Your breath, skin, and muscles may be telling you that your body is running low on water.
Dehydration, which occurs when the body has insufficient water and other fluids to function properly, can lead to blood clots, seizures, and other potentially fatal complications. Studies have shown that even mild dehydration can have adverse effects on mood and energy. That’s why it’s so important to catch dehydration early on, but the signs aren’t always obvious ones like thirst and fatigue.
Here are six surprising indicators that you might be dehydrated.
1. Bad breath. Saliva has antibacterial properties in it, but dehydration can prevent your body from making enough saliva.
“If you’re not producing enough saliva in the mouth, you can get bacteria overgrowth and one of the side reactions of that is bad breath from chronic dehydration,” says John Higgins, MD, associate professor of cardiovascular medicine at the University of Texas in Houston, and chief of cardiology at Lyndon B. Johnson General Hospital.
2. Dry skin. “A lot of people think that people who get dehydrated are really sweaty; but as you go through various stages of dehydration, you become very dizzy and you don’t have enough blood volume so you get very dry skin,” Dr. Higgins says. He adds that because the skin is dry and not evaporating as well, you can also experience flushing of the skin.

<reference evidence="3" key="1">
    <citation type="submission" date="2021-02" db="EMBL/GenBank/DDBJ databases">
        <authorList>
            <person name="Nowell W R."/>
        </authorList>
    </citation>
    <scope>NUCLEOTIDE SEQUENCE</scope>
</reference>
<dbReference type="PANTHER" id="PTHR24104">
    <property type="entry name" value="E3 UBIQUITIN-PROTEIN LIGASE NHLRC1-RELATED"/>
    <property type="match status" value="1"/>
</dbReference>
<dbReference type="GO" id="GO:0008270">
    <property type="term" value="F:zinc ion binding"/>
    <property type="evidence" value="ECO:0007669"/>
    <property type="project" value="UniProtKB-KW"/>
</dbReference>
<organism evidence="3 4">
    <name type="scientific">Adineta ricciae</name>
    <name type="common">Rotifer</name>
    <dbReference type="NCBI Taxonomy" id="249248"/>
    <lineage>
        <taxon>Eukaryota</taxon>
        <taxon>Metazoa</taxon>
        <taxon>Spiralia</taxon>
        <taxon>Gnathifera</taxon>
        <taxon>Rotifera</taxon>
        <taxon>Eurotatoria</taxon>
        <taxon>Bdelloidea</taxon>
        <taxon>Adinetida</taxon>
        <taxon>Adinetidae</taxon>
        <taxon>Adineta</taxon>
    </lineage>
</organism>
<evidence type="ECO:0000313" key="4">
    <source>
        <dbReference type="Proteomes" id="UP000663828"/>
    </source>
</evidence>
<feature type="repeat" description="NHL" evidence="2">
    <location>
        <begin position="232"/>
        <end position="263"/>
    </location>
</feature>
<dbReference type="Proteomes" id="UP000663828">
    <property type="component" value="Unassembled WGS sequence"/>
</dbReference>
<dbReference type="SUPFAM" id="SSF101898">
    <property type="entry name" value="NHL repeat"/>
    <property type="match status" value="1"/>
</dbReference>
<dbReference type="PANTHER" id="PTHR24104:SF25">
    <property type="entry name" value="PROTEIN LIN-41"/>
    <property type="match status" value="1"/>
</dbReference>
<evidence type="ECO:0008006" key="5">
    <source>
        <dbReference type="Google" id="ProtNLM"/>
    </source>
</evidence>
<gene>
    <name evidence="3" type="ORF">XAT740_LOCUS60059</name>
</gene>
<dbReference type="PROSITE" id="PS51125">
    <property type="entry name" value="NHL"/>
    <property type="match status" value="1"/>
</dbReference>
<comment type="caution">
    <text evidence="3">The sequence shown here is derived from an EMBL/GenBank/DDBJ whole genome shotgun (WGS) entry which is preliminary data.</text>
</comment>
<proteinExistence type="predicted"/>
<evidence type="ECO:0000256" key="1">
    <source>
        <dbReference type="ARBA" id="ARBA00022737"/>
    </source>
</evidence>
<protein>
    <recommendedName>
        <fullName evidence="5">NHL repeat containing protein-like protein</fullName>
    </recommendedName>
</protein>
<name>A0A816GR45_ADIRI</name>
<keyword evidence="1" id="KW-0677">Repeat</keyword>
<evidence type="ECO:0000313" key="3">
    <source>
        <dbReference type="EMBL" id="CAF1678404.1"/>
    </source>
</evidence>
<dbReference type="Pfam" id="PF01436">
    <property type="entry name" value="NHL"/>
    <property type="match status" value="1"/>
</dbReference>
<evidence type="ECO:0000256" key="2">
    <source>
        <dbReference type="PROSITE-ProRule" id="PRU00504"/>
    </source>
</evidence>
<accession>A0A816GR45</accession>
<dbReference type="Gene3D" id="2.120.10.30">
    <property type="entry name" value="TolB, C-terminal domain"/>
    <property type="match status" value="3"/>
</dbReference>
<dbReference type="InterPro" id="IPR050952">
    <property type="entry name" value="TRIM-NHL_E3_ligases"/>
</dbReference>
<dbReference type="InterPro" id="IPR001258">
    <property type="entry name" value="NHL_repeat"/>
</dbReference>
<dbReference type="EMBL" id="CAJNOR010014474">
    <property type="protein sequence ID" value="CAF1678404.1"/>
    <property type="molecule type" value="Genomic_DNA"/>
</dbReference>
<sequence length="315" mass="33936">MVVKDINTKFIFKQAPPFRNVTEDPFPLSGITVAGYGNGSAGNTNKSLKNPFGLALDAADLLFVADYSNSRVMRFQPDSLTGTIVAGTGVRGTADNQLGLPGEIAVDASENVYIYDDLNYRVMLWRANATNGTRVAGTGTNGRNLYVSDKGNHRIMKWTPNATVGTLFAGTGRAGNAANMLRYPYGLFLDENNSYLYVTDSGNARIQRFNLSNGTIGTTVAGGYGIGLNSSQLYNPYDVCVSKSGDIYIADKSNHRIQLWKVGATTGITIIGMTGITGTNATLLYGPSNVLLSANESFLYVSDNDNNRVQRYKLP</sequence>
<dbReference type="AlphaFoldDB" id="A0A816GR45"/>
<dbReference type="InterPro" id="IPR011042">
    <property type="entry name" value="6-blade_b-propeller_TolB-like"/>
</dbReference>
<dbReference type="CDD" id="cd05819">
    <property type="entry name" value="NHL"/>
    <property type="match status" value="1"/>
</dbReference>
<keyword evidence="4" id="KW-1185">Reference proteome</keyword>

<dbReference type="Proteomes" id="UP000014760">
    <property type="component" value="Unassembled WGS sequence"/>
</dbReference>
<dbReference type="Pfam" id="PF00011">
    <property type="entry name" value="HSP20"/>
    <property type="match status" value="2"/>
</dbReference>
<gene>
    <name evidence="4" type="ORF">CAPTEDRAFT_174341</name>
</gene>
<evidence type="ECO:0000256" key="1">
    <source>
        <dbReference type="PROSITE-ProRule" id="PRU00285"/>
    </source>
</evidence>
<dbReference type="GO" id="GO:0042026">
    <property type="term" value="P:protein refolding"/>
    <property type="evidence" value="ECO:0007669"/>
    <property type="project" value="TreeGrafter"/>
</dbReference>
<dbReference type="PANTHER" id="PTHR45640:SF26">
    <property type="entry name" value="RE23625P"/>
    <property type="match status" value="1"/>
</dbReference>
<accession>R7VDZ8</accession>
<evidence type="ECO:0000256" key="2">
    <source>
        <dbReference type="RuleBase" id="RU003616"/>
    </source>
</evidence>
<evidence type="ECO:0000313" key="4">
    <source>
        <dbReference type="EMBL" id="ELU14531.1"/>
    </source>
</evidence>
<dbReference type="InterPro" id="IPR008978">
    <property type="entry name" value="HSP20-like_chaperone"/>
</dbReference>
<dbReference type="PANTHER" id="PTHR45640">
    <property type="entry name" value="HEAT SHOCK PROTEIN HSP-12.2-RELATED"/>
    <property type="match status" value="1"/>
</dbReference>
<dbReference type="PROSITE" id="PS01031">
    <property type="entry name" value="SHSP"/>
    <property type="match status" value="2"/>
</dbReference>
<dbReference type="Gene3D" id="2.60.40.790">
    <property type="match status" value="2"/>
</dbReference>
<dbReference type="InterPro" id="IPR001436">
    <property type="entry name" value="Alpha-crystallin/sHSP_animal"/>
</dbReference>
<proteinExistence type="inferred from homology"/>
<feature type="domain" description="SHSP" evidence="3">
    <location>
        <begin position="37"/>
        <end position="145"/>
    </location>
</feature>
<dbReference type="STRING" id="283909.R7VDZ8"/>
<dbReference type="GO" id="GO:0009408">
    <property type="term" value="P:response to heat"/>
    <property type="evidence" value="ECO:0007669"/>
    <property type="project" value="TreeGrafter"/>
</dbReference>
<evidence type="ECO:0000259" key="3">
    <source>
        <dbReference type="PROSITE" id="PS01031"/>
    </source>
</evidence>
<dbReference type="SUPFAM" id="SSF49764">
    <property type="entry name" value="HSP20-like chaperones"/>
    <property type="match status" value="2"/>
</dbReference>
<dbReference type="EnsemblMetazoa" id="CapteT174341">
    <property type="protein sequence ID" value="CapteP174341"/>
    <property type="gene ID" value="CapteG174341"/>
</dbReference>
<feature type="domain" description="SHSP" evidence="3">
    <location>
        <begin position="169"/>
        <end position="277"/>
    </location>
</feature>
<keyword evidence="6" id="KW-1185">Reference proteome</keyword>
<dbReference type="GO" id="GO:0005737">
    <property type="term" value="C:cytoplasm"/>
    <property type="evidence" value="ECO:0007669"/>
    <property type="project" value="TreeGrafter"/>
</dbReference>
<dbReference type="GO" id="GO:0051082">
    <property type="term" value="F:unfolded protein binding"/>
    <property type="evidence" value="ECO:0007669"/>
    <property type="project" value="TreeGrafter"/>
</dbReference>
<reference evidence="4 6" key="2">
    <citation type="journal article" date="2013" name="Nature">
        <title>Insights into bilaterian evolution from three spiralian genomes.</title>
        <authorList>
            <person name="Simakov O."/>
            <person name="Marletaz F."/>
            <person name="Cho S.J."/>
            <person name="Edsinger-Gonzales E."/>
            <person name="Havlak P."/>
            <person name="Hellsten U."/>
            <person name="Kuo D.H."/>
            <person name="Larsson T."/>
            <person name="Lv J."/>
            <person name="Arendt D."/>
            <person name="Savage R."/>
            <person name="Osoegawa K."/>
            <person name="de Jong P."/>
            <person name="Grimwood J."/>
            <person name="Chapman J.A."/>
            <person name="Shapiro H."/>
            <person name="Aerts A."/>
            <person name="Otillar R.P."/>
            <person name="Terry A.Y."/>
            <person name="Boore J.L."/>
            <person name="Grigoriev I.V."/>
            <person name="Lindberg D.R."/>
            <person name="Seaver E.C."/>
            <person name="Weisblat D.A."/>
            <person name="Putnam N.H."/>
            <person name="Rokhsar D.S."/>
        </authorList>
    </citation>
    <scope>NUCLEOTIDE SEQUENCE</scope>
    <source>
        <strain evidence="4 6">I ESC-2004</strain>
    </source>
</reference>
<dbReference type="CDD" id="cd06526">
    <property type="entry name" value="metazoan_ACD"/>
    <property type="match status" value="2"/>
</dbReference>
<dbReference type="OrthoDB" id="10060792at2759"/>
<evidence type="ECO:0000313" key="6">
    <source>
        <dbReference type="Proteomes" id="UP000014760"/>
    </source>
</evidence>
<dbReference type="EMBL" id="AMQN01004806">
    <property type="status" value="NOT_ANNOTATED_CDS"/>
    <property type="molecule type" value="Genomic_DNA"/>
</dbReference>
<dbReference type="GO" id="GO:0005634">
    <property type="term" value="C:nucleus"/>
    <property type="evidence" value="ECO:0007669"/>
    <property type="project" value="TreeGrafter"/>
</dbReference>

Think you can’t get dehydrated in cooler seasons or climates? Think again. Higgins says symptoms may be milder or come on slower, but it’s still possible to be dehydrated or suffer from heat illness in cooler weather.
3. Muscle cramps. “The hotter you get, the more likely you are to get muscle cramps, and that’s from a pure heat effect on the muscles. As the muscles work harder and harder, they can seize up from the heat itself. Changes in the electrolytes, changes in the sodium and potassium can lead to muscle cramping as well,” according to Higgins.
4. Fever and chills. It might sound counter intuitive, but if your body is severely dehydrated you may experience symptoms like fever or even chills. Fever can be especially dangerous, so be sure to seek immediate medical help if your fever rises over 101°F.
5. Food cravings, especially for sweets. “When you’re dehydrated, it can be difficult for some nutrients and organs like the liver which use water to release some glycogens and other components of your energy stores, so you can actually get cravings for food,” Higgins says. While you can crave anything from chocolate to a salty snack, cravings for sweets are more common because your body may be experiencing difficulty with glycogen production, he says.
Craving something sweet? Reach for a snack that has high water content. Most fruits and vegetables have high water content and will help you stay hydrated, explains nutrition expert and Everyday Health columnist, Johannah Sakimura.
“In fact, some fruits and vegetables are more than 90% water — including cantaloupe, strawberries, watermelon (of course), cucumber, celery, lettuce and leafy greens, zucchini, tomatoes, and bell peppers,” Sakimura says. “Yogurt also supplies a good amount of water.”
6. Headaches. The brain sits inside a fluid sack that keeps it from bumping against the skull, explains Higgins. If that fluid sack is depleted or running low because of dehydration, the brain can push up against parts of the skull, causing headaches.